For our High Altitude Balloon flights, we use several different custom built systems to relay and/or store data and video from the balloon to the ground. Not every system is used on any given flight, but the systems include:

Primary Telmetry

The primary telemetry uses an FM transmitter in the 900MHz band attached to a voice synthesis chip. Data is sampled from analog to digital converters or pulse counters. This data is then fed in ascii serial format to the voice synthesis chip for transmission. Depending on the data itself (different words have different lengths), and the number of student teams each year, the rate at which a given team would receive a data sample is about once every couple minutes.

Custom & Commercial APRS Trackers

APRS trackers have proven essential in reliably locating the payload during descent and landing. We have used a custom built APRS tracker, my IRIS Transmitter board, as well as commercially available APRS trackers, often in conjunction to provide this essential positioning service.

Video Downlink

The video downlink uses an AM amateur television transmitter in the 434MHz band. Two cameras are in the payload. One points downward, and the other points to the side. A relay switches the video signal to the transmitter between the two on a timed interval. The video downlink also makes use of a video overlay board to display required callsign information as well as GPS data on the received video.

Deprecated: High Speed Digital Telemetry

The high speed digital telemetry has in the past used an AM transmitter in the 434MHz band to downlink RTTY data at 80 baud. This generally allowed for a data sample once every 20-30 seconds. The secondary telemetry has now been outfitted with a 144MHz band transmitter and is now capable of 1200 baud amateur radio packet transmissions. Data samples could be as frequent as every 5 seconds, though the actual rate will be set in the configuration and will be chosen based on the amount of data needed to be downlinked.

This is the main board for the secondary telemetry system. Visible in this photo are the microcontroller, GPS receiver, barometric pressure sensor, and other support electronics. Yet to be installed are the temperature sensors, flash storage chip, and the radio module.

This is the board layout for the 2m Packet transmitter add on. This module will stack on the main board connecting via several headers on the existing board.

4 Responses to Hardware

  1. Graham McIntyre - KF7SUT says:

    Hi Nigel – The folks on PSRG repeater suggested I contact you when I mentioned I am researching a project involving high altitude balloons and amateur TV. Your blog is quite interesting! I have a few questions on the hardware setup.

    1. How much power are you using for the ATV transmitter?
    2. Could you share details on your base station antenna setup to pick up the ATV and telemetry signals from the balloon?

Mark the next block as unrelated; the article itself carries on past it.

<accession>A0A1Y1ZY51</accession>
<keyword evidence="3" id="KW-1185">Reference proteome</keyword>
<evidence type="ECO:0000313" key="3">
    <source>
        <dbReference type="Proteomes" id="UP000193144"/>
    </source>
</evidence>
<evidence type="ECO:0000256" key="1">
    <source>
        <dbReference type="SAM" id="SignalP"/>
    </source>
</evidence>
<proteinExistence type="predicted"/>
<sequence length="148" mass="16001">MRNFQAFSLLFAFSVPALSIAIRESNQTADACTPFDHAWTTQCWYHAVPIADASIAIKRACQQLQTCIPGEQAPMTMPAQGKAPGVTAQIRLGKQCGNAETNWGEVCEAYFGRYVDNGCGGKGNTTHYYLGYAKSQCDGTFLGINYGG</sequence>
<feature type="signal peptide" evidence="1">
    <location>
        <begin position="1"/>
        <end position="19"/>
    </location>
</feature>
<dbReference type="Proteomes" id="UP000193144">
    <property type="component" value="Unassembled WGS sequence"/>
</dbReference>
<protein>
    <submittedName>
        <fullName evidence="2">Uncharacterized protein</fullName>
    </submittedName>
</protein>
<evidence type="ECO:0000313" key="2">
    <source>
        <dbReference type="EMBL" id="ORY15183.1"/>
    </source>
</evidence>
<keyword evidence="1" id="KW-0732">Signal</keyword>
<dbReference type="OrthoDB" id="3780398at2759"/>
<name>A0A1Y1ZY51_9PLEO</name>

• Nigel VH says:


      Generally we have the ATV transmitter set for about 1W. We use the VideoLynx VM-70X transmitters, which will do about 5W. However, the extra power isn’t needed, sucks batteries faster, and for us caused issues with the GPS getting a solid lock. For our telemetry transmitters, either APRS on 2M, or RTTY on 70CM, we’re usually running at about 250mW.

      On the balloon, for video, we use a moxon, and for telemetry we use either quarter wave ground planes, or a coaxial dipole. On the ground, at the base station we have several about 16′ long yagis with preamps. In the chase vehicles we have some 5 element hand held yagis, but often a mag mount on the car is able to pick it up just fine.

      While you’re in the air it’s quite easy to pick up the transmissions. The issue is when the balloon lands, the antenna is usually on or very near the ground and it can be very hard to get a signal if you’re not quite close to it. It’s very important to try and get the last few GPS coordinates before it lands to get an idea.

      You should also check out the #highaltitude channel on freenode (IRC), there’s a lot of English folks who do high altitude ballooning there, and I tend to frequent it as well.

      Hope that’s helpful!


      • Graham McIntyre - KF7SUT says:


        Thanks a lot! that’s less power than I thought, cool. I will check out the channel too, and perhaps catch you on the ATV net.

        I want to try using digital tv signal (like DVB-S) high definition video, and also to send control signals up to control servos. Not an easy task, but fun to try :-D

        • Nigel VH says:

          The convenience in that regard is that you’ve got easy access to higher power when transmitting commands from the ground. Which may be necessary, as the antennas on the balloon tend not to be high gain.

          I don’t know what you plan to use the servos for, but consider that the payload is likely to be spinning quite a bit. So, in the case of a camera pan/tilt, an up/down servo would be cool to change what you’re looking at, but a side to side servo would be nearly pointless.

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